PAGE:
Stress in the study of psychology, can be acute or chronic with sufferers not only experiencing such symptoms as feeling overwhelmed, feelings of anxiety and insecurity, depression and panic attacks; but also being more susceptible to illnesses like the common cold. Research has shown that those with good social support can have a degree of protection against the physical and mental consequences of stress. According to the health and safety executive, up to half a million people in the UK experience work-related stress every year.
The conventional treatment strategy for stress is usually medication such as anti-anxiety drugs, and cognitive behavioural therapy. Traditional acupuncture can also play a very effective part in addressing stress, and stress related conditions.
How does it do this?
The approach taken to treating stress and stress related conditions, will be the same as it is for any condition. Acupuncture is a holistic treatment, and so seeks to look at the person as a whole. Any symptoms observed give clues to the internal environment of the body, and will be observed together to make the diagnosis.
What evidence is available to show the effectiveness of traditional acupuncture to address stress?
The British Acupuncture has produced a number of fact sheets about acupuncture treatment and a variety of conditions. The sheets include a discussion of the available research for the condition. The fact sheet for stress can be found at:
A number of successful pieces of research are discussed in the sheet, amongst them one where the acupuncture point Heart 7 was needled in 4 weekly sessions using 17 volunteers. 94% of them showed improved ‘psychological stress’ according to a symptom measurement scale known as, the Edinburgh Postnatal depression scale – EPDS. The greatest fall in scores was observed after the first two treatments. Also at the end of the study the average reduction was 44%.
The underlying principle of traditional acupuncture is that all the body’s functions are connected by the flow of qi or vital energy around the body. Stress and stress related conditions occur when the flow of qi has been impaired in some way. The purpose of diagnosis, as with Western doctors, is to identify the nature and cause of the imbalance, and is carried out using observation, questioning and palpation. Specifically, observation of the development and strength of the body, whether wasted or thin, robust or weak, and how the patient moves, either with rapid movement or lack of movement. Questioning, will address the full medical history, and how the symptoms are affecting the quality of life of the person. With stress the acupuncturist may want to enquire specifically about sleep disturbance and the feelings of being overwhelmed which can be associated with stress. Palpation includes pulse diagnosis where the acupuncturist will read up to 28 different pulse qualities, on both wrists. By assessing the strength, depth, rhythm and rate of the pulse, different types of disharmony and imbalance of the qi can be identified. Observation also involves examining the tongue, as we have seen.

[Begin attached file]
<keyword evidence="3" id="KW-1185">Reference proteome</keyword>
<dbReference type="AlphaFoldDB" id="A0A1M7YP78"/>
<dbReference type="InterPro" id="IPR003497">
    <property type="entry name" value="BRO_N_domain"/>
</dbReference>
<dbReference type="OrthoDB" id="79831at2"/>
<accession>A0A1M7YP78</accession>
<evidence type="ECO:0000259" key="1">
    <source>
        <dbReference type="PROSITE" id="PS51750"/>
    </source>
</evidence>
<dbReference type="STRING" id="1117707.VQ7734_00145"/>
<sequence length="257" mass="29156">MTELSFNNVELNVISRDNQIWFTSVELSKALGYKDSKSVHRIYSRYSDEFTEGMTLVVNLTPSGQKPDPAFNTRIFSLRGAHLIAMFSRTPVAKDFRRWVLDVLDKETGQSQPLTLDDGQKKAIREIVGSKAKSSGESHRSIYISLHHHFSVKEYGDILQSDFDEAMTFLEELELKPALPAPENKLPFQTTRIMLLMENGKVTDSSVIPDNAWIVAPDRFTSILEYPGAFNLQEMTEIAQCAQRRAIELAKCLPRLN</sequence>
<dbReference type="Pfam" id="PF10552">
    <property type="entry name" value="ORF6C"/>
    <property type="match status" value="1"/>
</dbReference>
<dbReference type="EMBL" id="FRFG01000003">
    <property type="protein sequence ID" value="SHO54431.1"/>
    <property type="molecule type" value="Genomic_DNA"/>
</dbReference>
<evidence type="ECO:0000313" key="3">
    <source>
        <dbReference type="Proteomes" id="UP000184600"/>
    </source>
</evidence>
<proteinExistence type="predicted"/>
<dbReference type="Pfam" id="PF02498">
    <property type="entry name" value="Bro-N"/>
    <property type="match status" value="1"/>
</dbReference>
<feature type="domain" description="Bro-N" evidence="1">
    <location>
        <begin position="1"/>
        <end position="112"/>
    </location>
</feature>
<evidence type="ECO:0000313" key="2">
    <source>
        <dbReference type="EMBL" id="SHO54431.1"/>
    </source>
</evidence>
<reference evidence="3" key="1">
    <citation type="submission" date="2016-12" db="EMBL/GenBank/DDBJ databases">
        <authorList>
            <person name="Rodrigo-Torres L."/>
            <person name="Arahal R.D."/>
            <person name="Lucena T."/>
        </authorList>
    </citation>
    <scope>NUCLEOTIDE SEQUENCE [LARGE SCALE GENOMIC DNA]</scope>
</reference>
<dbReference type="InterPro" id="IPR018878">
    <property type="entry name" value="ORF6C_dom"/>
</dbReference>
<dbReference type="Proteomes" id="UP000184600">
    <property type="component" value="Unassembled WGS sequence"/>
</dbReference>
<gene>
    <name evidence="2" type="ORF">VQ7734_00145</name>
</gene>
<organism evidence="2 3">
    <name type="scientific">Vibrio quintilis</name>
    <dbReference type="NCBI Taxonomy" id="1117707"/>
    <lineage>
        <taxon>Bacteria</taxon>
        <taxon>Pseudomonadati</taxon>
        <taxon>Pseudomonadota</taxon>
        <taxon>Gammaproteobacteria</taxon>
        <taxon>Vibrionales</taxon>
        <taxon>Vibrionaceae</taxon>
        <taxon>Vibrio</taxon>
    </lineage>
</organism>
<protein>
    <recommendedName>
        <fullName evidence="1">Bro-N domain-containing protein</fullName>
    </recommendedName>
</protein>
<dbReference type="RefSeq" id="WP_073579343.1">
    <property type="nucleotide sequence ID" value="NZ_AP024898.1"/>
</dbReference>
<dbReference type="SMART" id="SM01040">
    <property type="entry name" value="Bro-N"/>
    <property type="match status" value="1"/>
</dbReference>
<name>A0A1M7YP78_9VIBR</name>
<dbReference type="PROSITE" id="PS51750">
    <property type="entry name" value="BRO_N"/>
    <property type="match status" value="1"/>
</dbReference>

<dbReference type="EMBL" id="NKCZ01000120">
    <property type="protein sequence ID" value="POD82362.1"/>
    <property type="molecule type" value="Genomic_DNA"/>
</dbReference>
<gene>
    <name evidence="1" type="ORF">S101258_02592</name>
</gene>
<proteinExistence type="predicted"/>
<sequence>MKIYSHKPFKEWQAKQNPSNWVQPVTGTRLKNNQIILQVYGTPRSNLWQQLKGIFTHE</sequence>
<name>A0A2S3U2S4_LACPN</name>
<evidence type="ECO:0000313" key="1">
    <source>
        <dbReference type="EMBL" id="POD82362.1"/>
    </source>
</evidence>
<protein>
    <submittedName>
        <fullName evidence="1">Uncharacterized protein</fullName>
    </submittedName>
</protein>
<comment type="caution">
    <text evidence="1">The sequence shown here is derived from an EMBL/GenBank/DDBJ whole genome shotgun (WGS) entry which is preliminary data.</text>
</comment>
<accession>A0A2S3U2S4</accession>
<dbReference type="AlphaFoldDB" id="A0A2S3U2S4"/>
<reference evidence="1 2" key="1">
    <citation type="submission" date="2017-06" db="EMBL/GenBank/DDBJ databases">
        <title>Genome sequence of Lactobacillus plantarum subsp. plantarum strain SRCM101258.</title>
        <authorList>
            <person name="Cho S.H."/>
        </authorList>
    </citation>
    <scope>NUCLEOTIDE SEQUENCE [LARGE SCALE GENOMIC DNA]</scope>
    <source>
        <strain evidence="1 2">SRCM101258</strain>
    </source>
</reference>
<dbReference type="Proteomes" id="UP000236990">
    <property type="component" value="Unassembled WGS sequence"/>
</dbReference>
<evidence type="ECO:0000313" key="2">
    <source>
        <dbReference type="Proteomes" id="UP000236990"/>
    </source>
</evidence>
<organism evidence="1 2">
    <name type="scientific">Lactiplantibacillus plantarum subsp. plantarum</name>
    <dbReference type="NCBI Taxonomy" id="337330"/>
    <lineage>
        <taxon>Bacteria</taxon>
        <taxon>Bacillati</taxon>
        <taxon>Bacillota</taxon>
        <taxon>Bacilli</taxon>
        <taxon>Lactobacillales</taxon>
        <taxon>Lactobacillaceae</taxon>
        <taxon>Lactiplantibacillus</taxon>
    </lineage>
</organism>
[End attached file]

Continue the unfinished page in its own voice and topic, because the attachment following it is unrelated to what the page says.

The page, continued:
Having diagnosed the nature and cause of the imbalance a treatment plan will be devised which will be specific to the patient and their condition. This is aimed at resolving the root cause of a condition, as well as addressing the symptoms or complications. The treatment is carried out by inserting ultra fine sterile disposable needles into selected acupuncture points on the body to regulate the flow of qi in the meridians or channels.
The British Acupuncture Council The British Acupuncture Council (BAcC) was formed in 1995. With around 3000 qualified members it represents the largest body of traditional acupuncturists in the UK and guarantees excellence in training, safe practice, professional conduct and continuing professional development.
BAcC registered acupuncturists are trained in relevant aspects of Western medicine including anatomy, physiology, pharmacology, pathology and aetiology. In addition, all BAcC registered acupuncturists are trained to recognise in their patients warning signs known as ‘red flags’. Red flags may indicate the presence of a life-threatening condition and such patients are immediately referred on to other healthcare practitioners for tests and treatment where appropriate.
To find a qualified acupuncturist or to ask a question about acupuncture and stress related conditions, please visit www.acupuncture.org.uk